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WORST IS YET TO COME

India’s refusal to bail out airlines is putting them on the verge of collapse

India-airlines-Modi
REUTERS/Shailesh Andrade
Staying afloat.
  • Niharika Sharma
By Niharika Sharma

Reporter

Published

For nearly a decade now, India’s aviation industry has survived despite experiencing one rough patch after another. But this time, the situation is so grim that if the Narendra Modi government does not step in to help the cash-strapped sector, it might be the end of some of its key players.

The Covid-19 outbreak followed by months of lockdown and the ensuing need for social distancing came to haunt India’s aviation industry at a time when it was already struggling with high fuel prices and massive tax burdens. In addition, the hyper-competition between a slew of low-cost carriers had made it hard for airlines to make much money as they lured potential customers with the cheapest fares.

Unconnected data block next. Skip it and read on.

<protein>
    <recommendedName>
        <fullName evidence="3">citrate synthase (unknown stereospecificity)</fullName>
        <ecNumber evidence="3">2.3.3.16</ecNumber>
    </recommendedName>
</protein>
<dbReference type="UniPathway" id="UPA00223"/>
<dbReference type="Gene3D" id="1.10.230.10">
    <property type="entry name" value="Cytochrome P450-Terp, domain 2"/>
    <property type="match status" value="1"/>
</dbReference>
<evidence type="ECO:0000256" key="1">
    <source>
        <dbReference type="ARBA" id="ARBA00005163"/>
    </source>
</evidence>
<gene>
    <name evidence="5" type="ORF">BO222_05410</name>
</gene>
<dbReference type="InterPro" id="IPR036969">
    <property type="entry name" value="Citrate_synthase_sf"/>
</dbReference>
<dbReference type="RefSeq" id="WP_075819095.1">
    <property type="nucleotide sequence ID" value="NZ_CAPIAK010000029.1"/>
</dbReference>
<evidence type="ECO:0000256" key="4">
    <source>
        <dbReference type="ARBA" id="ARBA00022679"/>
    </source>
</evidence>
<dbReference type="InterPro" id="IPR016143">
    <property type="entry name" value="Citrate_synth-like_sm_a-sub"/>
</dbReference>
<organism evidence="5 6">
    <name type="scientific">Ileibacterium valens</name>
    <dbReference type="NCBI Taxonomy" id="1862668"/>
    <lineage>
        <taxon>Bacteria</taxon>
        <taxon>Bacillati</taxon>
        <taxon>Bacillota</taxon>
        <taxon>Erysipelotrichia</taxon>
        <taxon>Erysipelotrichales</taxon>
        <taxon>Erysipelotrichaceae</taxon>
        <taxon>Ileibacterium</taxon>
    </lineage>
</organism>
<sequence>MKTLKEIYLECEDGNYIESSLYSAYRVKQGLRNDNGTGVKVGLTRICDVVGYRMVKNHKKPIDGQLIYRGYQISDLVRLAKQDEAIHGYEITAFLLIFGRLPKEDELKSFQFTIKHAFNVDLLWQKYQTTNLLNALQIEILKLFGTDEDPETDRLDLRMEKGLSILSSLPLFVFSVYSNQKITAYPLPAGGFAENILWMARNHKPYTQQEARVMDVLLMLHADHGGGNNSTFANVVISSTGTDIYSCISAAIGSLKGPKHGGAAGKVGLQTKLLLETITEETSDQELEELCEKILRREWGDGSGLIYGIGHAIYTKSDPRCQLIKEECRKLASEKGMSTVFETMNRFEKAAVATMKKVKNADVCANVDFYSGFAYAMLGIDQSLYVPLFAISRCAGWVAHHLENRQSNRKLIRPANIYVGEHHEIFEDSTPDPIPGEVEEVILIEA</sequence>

During the suspension of flight operations between March 25 and May 25, some of the airlines lost between Rs75 crore ($11.2 million) and Rs90 crore ($13.5 million) per day, as per estimates from Mumbai-based credit rating agency ICRA. Even after the lockdown was lifted, airlines’ business did not pick up much as people continue to stay indoors.

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